First, several of the races in this past Tuesday’s primaries and elections focused on trade, with the critics of the past failed model coming out winners with the public. For example, as Mike Elk notes:
“Democrat Mark Critz ran on a much more progressive platform of job creation through trade reform. He blasted his Republican candidate for being in favor of tax loopholes that favor companies that outsource jobs, even as the Obama Administration just this week used a lobbyist memo to claim that outsourcing created jobs.”
Since being critical of our job-killing and wage-depressing failed trade policy has been a boon for Democrats in both 2008 and 2006 elections, it seems natural that President Obama would want to make good on his campaign commitment to renegotiate NAFTA. This was the reason for the second airing of trade issues this week: the visit of Mexican President Calderon to Washington DC. While his “war on drugs,” which has resulted in the deaths of over 23,000 people, garnered significant media attention, the 6.5 percent contraction in Mexico’s economy last year should be an equally troubling statistic in terms of its impacts on most Mexicans’ daily lives.
In March 2008, CEPR published a report, “The Economic Impact of a U.S. Slowdown on the Americas,” which analyzed how the coming U.S. recession would differentially impact different Latin American countries. Keeping in mind that this was before the extent of the global economic crisis had become apparent, our analysis projected a contraction in Mexican GDP of between 2.9 and 4.1 percent. The report concluded:
“The countries that will likely suffer most as the result of a reduction in U.S. imports are the same countries with which the United States has implemented “free trade” agreements in recent decades, including the North American Free Trade Agreement (NAFTA) between the United States, Canada, and Mexico, and the Dominican Republic-Central America Free Trade Agreement, DR-CAFTA, which includes the United States along with Guatemala, El Salvador, Costa Rica, Nicaragua, Honduras, and the Dominican Republic. Meanwhile, countries that are less dependent on the United States, or more reliant on domestic demand, will see smaller impacts of the U.S. recession on their exports and national GDP.”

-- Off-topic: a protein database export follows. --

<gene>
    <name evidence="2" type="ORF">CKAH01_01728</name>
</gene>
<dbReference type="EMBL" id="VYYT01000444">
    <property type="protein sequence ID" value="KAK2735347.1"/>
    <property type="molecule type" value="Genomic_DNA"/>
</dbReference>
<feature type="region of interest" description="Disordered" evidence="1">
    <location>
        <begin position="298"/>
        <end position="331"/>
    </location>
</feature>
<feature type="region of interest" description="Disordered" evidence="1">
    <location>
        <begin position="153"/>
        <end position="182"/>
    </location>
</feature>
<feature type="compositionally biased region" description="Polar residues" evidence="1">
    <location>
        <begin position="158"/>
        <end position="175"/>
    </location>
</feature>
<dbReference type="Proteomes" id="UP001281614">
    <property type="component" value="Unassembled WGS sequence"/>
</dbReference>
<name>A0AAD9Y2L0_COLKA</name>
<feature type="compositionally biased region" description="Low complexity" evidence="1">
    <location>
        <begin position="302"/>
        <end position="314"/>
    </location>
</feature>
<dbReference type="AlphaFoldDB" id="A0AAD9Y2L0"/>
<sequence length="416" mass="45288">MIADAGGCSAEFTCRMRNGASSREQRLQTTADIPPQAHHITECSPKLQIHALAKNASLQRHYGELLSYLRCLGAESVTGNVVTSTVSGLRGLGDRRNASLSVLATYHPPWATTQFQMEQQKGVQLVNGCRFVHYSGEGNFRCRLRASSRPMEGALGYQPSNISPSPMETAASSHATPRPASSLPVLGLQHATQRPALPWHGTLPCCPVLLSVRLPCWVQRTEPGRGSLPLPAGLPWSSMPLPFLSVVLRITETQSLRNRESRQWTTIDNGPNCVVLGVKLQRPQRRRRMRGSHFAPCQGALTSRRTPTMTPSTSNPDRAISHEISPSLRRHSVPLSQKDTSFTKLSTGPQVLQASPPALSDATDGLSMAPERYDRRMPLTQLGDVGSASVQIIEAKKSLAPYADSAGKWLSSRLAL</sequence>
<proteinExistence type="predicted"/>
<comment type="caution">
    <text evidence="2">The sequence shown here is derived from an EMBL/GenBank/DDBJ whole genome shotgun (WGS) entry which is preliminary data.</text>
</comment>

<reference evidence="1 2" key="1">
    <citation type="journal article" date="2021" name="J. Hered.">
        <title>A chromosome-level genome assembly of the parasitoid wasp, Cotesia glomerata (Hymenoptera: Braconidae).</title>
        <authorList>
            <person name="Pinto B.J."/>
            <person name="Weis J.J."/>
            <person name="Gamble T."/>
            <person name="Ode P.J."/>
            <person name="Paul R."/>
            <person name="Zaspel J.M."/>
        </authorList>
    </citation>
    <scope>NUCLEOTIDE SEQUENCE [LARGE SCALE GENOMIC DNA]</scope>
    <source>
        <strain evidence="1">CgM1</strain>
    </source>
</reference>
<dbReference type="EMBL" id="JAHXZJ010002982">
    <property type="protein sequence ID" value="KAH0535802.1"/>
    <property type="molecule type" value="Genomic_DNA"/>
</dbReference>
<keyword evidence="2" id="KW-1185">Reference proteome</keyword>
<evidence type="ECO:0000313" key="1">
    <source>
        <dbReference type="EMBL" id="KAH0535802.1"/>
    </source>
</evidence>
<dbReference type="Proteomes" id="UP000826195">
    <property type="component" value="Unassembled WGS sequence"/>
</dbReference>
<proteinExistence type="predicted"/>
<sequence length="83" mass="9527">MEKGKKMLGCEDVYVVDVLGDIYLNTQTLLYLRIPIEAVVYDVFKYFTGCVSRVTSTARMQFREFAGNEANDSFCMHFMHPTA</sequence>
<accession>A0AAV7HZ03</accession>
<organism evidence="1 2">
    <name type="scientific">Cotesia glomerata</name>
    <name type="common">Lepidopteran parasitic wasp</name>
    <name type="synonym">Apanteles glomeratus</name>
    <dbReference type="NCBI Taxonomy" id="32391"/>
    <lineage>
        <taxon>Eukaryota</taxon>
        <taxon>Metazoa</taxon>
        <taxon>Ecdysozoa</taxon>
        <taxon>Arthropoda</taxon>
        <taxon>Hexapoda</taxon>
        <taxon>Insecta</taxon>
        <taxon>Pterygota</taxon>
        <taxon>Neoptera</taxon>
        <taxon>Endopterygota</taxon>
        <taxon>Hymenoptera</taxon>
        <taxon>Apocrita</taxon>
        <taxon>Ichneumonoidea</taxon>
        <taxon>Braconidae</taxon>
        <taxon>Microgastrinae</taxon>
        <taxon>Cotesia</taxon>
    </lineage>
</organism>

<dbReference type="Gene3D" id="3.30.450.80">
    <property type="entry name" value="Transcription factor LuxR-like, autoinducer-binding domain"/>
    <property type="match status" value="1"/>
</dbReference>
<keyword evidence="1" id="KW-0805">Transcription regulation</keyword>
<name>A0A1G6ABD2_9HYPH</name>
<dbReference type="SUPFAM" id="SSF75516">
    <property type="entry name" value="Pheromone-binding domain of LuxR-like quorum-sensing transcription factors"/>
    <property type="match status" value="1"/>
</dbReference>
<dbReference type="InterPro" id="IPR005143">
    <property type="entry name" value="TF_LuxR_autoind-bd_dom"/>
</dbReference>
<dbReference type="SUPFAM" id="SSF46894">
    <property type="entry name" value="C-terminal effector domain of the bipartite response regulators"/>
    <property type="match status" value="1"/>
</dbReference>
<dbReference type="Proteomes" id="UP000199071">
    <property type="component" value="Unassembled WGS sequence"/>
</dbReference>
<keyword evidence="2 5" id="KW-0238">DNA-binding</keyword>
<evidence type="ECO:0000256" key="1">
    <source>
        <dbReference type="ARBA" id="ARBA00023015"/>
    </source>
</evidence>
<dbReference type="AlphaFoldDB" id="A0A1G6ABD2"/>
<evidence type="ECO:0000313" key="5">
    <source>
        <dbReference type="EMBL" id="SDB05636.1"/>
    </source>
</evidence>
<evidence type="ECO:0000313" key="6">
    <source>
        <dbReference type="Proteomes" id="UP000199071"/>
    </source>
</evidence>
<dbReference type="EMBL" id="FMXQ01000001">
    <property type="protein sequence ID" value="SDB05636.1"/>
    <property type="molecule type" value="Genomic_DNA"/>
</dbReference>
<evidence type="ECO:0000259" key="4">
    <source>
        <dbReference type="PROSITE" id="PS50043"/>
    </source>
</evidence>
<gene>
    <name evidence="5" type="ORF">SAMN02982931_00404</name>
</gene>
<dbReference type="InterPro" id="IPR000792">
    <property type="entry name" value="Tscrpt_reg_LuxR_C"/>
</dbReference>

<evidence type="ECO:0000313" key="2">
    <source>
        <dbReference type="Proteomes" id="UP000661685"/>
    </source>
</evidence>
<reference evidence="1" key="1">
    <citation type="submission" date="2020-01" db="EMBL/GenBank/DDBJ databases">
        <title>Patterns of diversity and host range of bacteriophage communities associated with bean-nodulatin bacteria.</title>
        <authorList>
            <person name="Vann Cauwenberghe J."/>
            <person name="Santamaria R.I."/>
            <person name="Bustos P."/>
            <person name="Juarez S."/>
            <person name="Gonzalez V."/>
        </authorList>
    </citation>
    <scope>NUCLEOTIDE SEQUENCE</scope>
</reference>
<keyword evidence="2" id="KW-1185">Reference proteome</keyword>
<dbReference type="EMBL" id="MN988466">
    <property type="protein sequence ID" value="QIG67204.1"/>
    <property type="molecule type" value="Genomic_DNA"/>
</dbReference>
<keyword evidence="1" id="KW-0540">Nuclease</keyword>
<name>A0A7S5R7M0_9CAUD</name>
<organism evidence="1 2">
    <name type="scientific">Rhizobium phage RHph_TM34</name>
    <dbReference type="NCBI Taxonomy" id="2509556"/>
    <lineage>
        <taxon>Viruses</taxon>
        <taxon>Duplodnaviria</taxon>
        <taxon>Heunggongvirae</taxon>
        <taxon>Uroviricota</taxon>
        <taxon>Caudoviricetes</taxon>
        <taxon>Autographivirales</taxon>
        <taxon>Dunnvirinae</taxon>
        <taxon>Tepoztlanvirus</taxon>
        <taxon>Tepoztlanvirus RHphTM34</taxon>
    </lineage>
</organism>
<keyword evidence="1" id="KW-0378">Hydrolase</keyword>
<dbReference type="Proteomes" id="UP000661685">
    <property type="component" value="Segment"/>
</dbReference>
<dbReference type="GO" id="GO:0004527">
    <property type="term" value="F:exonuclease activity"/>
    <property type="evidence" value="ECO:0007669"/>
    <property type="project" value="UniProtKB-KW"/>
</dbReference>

Unfortunately, just prior to the visit, the Washington Post reported that “Mexico [is] not worried about Obama campaign pledge to renegotiate NAFTA,” noting that “there is no talk whatsoever about withdrawing from NAFTA or scrapping it and starting over.” This is an unfortunate situation, given the increasingly well-documented negative impacts of NAFTA on Mexico, exacerbated by the devastation wrought by the US-induced global economic recession.
While the Obama administration may be little-changed from his predecessor on trade, the national grassroots movement for a more balanced trade agenda has scored impressive victories: keeping the stale leftovers of the Bush trade agenda – proposed “Free Trade Agreements” with South Korea, Colombia, and Panama – as well as the Doha Round of WTO expansion negotiations – at bay. As well, a big fight is looming over the proposed Trans-Pacific Partnership, an Obama initiative which more closely resembles the Bush model than Obama’s own campaign promises. Now that a replacement for the failed model, the T.R.A.D.E Act, has 143 House co-sponsors, and with trade increasingly a winning wedge issue in elections, there are reasons to be sanguine about the potential for the public’s will to overcome executive branch entrenchment.